On this day in 1932, Roy Scheider, the actor best known for his role as the police chief of a community terrorized by a killer shark in director Steven Spielberg’s breakthrough movie, Jaws (1975), is born in Orange, New Jersey. In addition to Jaws, Scheider, a prominent Hollywood leading man during the 1970s, starred in such Academy Award-winning films as The French Connection (1971) and All That Jazz (1979).
Scheider, whose distinctive broken nose resulted from a youth boxing competition, graduated from Franklin and Marshall College and served in the U.S. Air Force. He began his professional acting career in theater in the early 1960s and made his big-screen debut in the low-budget 1964 horror film The Curse of the Living Corpse. Scheider went on to appear in such films as 1971’s Klute, with Jane Fonda, and The French Connection, which won five Academy Awards, including Best Picture, Best Actor (Gene Hackman, for his performance as the police detective Jimmy “Popeye” Doyle) and Best Director (William Friedkin). Scheider also earned a Best Supporting Actor nomination for his role as the New York City narcotics detective Buddy Russo.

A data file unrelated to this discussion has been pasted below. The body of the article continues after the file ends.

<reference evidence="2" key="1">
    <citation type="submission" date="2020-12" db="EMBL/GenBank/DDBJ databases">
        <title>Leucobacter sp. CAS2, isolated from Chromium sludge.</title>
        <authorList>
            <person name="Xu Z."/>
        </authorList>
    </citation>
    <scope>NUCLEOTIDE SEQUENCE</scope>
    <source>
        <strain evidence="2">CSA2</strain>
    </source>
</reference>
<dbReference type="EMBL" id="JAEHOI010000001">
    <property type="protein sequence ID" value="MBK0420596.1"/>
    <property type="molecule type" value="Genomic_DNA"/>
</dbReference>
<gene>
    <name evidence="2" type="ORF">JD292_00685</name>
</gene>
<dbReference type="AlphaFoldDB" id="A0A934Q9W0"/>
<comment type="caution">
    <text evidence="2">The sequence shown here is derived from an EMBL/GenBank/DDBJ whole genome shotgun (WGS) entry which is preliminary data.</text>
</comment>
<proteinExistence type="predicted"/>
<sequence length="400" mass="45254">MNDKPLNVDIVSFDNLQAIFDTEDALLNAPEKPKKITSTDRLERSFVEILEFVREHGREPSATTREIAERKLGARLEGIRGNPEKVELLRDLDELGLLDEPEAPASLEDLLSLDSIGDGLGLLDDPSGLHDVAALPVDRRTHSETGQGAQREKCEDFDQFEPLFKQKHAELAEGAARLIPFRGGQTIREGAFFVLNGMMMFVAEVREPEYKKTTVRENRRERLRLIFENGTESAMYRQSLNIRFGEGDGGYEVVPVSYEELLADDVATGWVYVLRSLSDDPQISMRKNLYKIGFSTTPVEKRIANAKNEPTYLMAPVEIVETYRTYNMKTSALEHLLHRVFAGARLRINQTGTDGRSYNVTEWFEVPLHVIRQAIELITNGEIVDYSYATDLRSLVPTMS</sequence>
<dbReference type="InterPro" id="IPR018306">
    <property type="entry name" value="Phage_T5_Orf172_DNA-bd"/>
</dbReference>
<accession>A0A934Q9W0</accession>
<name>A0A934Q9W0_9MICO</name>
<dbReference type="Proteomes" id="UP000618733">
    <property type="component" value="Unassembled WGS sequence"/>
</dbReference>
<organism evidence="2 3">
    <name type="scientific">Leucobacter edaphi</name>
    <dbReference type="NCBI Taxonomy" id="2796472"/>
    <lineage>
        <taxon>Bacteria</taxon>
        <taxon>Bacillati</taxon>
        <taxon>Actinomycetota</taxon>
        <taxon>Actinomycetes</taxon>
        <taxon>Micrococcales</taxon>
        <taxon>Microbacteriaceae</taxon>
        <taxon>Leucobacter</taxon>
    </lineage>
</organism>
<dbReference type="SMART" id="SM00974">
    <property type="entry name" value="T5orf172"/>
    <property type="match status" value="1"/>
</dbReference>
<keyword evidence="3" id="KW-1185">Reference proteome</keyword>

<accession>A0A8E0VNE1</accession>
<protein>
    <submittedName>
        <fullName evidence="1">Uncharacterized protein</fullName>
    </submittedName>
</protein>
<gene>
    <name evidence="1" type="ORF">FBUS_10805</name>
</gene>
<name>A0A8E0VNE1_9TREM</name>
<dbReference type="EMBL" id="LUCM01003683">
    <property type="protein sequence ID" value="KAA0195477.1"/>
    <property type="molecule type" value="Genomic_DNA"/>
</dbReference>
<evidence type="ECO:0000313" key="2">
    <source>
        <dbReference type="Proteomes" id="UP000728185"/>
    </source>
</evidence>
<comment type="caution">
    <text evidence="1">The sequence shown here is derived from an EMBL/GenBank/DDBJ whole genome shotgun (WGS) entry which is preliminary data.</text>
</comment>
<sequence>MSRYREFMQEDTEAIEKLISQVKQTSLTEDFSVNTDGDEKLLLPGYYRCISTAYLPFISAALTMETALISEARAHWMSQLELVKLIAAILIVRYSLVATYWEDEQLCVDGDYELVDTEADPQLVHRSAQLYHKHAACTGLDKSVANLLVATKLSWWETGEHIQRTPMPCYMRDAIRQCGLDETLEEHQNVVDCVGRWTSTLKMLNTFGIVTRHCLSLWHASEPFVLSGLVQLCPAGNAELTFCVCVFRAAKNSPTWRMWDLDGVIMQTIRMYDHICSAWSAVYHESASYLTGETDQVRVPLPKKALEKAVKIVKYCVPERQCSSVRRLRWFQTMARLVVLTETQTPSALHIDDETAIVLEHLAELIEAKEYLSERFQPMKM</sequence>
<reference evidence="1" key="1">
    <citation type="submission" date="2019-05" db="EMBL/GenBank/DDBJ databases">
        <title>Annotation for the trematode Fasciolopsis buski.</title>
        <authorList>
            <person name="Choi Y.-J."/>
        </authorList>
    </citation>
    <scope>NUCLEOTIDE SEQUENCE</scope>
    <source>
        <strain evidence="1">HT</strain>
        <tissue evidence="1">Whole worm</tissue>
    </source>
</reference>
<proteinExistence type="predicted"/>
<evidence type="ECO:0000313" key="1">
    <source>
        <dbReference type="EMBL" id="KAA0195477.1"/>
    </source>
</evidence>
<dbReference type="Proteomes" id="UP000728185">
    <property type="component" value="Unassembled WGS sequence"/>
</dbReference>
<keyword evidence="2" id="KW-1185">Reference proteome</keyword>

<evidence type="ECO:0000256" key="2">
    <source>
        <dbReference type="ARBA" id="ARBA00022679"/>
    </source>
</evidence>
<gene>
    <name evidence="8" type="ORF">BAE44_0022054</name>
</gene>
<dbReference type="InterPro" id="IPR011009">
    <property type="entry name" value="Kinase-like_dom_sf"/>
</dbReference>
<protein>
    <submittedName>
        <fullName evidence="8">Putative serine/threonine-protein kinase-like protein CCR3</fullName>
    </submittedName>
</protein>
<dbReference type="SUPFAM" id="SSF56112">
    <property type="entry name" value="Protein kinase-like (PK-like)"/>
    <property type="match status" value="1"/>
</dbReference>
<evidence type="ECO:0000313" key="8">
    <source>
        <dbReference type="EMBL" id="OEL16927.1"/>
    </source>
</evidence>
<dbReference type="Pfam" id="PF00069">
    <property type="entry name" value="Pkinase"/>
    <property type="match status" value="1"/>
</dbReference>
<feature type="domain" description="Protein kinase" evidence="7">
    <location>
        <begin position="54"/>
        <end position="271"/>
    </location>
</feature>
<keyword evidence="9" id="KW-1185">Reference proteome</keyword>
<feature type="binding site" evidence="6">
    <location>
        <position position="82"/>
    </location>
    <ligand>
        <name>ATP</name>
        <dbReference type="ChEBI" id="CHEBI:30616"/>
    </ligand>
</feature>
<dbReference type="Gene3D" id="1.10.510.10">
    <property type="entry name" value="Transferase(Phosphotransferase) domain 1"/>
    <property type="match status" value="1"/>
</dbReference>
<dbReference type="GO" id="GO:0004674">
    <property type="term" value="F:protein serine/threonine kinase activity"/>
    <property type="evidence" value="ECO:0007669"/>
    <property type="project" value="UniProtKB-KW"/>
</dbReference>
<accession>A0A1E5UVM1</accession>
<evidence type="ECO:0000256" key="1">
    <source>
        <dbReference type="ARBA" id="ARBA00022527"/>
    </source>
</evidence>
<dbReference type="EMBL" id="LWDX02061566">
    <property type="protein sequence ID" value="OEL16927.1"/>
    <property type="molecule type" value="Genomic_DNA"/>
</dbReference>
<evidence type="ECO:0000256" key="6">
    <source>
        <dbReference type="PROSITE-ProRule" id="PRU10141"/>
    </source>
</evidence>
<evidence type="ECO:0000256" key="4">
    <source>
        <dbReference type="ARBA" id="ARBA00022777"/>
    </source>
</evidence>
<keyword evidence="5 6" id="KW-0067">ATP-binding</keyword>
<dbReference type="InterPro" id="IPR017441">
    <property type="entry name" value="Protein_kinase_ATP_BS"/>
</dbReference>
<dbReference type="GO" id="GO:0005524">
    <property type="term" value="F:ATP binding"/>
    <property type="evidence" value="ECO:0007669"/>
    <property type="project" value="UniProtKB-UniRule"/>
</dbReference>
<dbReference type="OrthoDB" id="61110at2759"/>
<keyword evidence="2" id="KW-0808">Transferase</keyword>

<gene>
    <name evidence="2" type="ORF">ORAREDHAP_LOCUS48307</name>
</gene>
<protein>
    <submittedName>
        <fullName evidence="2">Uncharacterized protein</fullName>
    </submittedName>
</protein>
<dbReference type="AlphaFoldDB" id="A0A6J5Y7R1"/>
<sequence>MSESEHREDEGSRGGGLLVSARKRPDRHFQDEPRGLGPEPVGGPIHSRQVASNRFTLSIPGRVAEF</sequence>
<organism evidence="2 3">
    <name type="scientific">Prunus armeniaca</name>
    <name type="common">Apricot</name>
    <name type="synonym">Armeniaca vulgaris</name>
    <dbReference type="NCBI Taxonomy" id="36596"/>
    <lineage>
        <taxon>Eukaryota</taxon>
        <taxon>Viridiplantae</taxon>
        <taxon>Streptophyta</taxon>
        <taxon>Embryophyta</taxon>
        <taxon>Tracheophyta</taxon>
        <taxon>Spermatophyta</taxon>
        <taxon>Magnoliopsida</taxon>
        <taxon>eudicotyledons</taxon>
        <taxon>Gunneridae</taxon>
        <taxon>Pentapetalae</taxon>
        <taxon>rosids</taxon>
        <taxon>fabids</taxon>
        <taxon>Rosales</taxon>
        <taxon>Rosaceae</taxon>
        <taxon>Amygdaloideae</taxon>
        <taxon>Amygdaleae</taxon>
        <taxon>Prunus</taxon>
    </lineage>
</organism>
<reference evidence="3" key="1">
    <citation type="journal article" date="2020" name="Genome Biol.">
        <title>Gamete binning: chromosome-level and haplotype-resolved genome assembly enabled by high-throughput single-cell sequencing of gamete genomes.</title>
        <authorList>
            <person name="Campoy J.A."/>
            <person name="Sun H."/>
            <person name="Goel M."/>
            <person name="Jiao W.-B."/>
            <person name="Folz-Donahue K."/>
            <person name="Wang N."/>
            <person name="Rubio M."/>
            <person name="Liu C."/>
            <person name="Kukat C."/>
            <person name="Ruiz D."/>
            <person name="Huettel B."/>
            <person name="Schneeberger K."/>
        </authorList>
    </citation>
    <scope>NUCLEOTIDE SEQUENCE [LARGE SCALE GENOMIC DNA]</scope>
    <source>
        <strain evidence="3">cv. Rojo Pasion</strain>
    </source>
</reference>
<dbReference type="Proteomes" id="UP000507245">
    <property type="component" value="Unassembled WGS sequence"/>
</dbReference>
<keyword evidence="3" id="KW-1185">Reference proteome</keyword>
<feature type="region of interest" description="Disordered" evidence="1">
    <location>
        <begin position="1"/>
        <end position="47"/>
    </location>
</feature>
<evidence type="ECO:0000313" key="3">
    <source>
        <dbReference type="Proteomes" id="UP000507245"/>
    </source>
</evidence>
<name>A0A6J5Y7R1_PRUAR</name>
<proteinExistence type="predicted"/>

In 1975, Scheider scored the biggest box-office hit of his career with Spielberg’s Jaws, in which he played Martin Brody, the police chief of a New England resort town whose beaches are threatened by a great white shark. Jaws, which was based on a novel by Peter Benchley and co-starred Richard Dreyfuss and Robert Shaw, became the first movie in history to gross over $100 million. Scheider reportedly ad-libbed the now-famous line “You’re gonna need a bigger boat” in reponse to the giant shark’s appearance. Jaws won three Academy Awards as well as a Best Picture nomination.
Scheider’s next film was 1976’s Marathon Man, with Dustin Hoffman and Laurence Olivier. In 1978, Scheider reprised his role as Chief Brody for Jaws 2, which featured the now-famous tagline: “Just when you thought it was safe to go back in the water...” In 1979, Scheider starred in All That Jazz, director Bob Fosse’s semi-autobiographical film about his life as a Broadway dancer, choreographer and director. The film received eight Oscar nominations, including Best Picture and Best Actor for Scheider, who lost the award to Dustin Hoffman in Kramer vs. Kramer.
In the decades that followed, Scheider performed on stage and continued to act in movies, including Russia House (1990), with Sean Connery and Michelle Pfeiffer; Naked Lunch (1991), based on the William S. Burroughs novel of the same name; and the TV series SeaQuest DSV. Scheider died at the age of 75 on February 10, 2008, in Little Rock, Arkansas, where he was undergoing treatment for cancer.